CheckPanel is a brand-new web app from Germany. It aims at the organization of recurring tasks around maintaining a website. One of the many use-cases could be the inevitable check whether an URL is reachable or not, the so-called web monitoring. But, as experienced admins will confirm, there are a lot more things to check regularly when you want a website to run flawlessly.
CheckPanel: Clean Looks, Intuitive Usability
CheckPanel, created and maintained by the German web developer Florian Sander, has just started out in public beta and can be used free of charge to full extent. In the future, a freemium model is to be established around the core functions. As of today there are no informations to detail the whens and whats of coming pricing plans.
CheckPanel can be used with no hurdles. All you need is a mail address and a password to get you going. CheckPanel sends you an activation link, you confirm it and are good to go. An almost completely empty UI welcomes you and offers to create the first checklist.
As there is no further guidance on how to use the service, it is more or less up to you, which way you head. The way I decided to use checklists is to map them to my projects. Each of my projects is represented by a checklist. First thing I implemented into all of them is the general availability check I used to need separate monitoring services for, but now no longer do. Availability checks for any given URL can be defined as so-called Robochecks in CheckPanel, which has them executed about every 30 minutes, which should be sufficient for most small to medium sized sites.
Any other task can be defined as recurring, too. I, for example, maintain a web service which frequently shows problems related to a bunch of web forms connected to a database. Sometimes they run, sometimes they fail. I decided to have a check of these forms be a recurring task every two weeks. Check-tasks can be delegated to a group of testers, too.
Or, you might be in charge of the content of a larger website focusing on legal information. As these contents tend to change quickly, you might find it useful to define a recurring tasks that focuses on checking the validity of the contents on pages A, B or C. Wouldn’t it be embarrassing to have outdated content just because you didn’t remember to check it regularly?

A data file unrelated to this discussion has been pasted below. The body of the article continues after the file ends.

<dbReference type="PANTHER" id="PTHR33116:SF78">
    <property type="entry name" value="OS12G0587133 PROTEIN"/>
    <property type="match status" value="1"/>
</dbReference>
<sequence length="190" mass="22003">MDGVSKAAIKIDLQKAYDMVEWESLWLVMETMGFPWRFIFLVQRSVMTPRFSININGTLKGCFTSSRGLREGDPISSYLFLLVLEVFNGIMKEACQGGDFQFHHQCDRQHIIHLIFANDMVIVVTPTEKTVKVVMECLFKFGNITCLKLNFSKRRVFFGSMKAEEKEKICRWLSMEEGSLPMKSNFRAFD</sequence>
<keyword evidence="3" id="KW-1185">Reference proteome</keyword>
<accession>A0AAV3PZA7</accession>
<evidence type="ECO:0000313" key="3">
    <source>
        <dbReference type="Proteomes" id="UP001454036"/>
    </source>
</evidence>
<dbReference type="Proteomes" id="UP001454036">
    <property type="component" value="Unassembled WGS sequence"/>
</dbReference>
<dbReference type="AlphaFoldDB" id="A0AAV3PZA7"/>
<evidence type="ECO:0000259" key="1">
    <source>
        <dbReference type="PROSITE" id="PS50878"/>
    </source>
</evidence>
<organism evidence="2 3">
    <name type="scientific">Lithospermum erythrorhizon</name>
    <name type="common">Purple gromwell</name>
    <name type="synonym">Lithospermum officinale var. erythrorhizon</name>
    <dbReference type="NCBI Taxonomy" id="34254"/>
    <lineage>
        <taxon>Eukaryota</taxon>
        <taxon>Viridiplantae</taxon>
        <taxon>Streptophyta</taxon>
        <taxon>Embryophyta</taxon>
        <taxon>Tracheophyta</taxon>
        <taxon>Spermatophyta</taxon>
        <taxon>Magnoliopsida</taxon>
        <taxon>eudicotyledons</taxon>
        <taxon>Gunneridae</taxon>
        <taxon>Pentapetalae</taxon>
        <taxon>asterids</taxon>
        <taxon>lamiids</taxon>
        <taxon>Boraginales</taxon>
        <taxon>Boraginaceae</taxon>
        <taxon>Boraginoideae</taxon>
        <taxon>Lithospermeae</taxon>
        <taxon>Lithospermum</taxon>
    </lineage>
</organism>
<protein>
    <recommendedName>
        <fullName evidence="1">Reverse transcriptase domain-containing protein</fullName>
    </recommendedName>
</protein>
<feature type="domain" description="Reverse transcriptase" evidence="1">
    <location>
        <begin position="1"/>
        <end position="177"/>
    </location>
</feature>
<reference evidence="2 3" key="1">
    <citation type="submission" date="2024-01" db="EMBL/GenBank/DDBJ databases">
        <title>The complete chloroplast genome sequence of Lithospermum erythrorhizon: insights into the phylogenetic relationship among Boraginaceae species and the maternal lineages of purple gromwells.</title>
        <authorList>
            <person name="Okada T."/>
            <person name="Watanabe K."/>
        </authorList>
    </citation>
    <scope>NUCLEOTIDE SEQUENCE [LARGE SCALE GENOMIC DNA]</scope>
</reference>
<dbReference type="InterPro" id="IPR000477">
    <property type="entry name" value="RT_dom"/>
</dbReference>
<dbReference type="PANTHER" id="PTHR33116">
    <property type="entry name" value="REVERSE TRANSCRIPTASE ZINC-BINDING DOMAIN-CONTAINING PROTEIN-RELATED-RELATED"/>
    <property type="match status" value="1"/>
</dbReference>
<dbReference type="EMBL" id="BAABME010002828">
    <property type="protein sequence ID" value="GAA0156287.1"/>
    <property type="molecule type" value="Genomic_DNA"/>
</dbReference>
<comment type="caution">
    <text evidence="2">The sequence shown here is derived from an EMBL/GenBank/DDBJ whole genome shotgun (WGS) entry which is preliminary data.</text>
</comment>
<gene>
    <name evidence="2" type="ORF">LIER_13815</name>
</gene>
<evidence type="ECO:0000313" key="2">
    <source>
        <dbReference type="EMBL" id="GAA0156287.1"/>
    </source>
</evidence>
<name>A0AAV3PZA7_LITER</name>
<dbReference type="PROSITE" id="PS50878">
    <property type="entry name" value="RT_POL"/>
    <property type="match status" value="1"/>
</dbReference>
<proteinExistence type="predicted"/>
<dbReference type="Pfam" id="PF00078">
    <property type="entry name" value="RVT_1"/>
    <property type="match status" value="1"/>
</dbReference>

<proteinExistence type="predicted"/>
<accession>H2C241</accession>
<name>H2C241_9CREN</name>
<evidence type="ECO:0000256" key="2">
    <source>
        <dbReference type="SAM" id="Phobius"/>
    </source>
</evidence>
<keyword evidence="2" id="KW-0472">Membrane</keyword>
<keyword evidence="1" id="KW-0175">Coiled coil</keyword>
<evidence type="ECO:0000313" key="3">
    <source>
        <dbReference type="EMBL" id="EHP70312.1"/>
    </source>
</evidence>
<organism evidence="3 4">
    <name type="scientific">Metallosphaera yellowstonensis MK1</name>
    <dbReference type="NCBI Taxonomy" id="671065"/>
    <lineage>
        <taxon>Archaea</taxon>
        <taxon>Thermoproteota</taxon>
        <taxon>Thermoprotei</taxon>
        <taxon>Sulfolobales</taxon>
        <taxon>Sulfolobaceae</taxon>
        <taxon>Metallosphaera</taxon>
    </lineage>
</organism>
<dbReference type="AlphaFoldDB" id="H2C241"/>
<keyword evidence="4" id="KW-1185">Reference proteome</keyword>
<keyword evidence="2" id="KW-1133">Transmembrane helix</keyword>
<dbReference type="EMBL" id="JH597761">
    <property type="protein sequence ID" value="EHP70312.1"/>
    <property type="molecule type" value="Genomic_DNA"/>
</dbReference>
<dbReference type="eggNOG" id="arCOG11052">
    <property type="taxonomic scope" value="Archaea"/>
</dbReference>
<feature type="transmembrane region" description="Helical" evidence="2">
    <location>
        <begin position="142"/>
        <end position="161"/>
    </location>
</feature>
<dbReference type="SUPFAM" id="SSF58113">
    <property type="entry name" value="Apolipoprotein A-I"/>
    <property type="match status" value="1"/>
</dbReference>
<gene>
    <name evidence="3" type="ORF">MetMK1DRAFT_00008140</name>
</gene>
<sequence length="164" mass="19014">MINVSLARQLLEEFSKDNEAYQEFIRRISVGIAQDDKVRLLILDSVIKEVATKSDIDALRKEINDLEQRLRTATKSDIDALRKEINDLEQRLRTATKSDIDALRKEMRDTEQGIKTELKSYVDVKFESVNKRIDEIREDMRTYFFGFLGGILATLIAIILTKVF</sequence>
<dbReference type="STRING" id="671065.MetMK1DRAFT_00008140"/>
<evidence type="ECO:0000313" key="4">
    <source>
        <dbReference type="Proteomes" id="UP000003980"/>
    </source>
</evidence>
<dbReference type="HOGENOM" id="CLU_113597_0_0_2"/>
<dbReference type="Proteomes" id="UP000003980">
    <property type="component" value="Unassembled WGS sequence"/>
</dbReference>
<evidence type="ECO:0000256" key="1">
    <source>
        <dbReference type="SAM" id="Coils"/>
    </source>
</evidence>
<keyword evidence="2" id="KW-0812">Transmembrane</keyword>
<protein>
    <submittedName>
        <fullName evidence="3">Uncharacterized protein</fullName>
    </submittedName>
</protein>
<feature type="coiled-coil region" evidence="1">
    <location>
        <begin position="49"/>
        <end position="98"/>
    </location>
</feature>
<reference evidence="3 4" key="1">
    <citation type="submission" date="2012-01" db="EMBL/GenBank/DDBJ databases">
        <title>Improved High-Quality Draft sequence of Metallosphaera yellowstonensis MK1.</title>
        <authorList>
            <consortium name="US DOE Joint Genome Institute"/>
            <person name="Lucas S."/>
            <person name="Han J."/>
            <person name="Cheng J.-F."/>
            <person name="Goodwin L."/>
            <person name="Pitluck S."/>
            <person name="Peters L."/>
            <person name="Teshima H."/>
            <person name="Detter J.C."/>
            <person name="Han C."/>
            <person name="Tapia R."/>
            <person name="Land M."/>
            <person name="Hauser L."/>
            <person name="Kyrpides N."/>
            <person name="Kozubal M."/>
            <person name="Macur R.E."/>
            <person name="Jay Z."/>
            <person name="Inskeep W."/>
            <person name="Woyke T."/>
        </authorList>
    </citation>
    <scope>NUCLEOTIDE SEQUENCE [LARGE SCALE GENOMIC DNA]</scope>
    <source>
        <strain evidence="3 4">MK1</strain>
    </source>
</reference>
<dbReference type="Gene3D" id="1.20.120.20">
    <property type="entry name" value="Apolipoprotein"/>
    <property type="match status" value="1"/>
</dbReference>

CheckPanel is all about collaboration. A lot of test-cases wouldn’t make a lot of sense if it wasn’t. The service keeps a history of everything going on inside of it: tasks are stores with their individual states and the times of dates of changes to them. At one glance you can see who did what when and what has not been done, but should have. Testers are able to issue error reports on their findings.
CheckPanel is a fresh idea, at least one that I haven’t come across before. Of course is it possible to organize test scenarios by other means, I use Basecamp long-since. But Sander’s service offers a different, more specialized approach which, especially in combination with the basic web monitoring it offers, has its own advantages. I’m going to give CheckPanel more than one go in the coming weeks. Are you, too?
- …is this thing on? | CheckPanel.com
- CheckPanel on Google+
- CheckPanel on Twitter
- Developer’s Website | Kreativrauschen.de
Dieter Petereit is a veteran of the web with over 25 years of experience in the world of IT. As soon as Netscape became available he started to do what already at that time was called web design and has carried on ever since. Two decades ago he started writing for several online publications, some well, some lesser known. You can meet him over on Google+.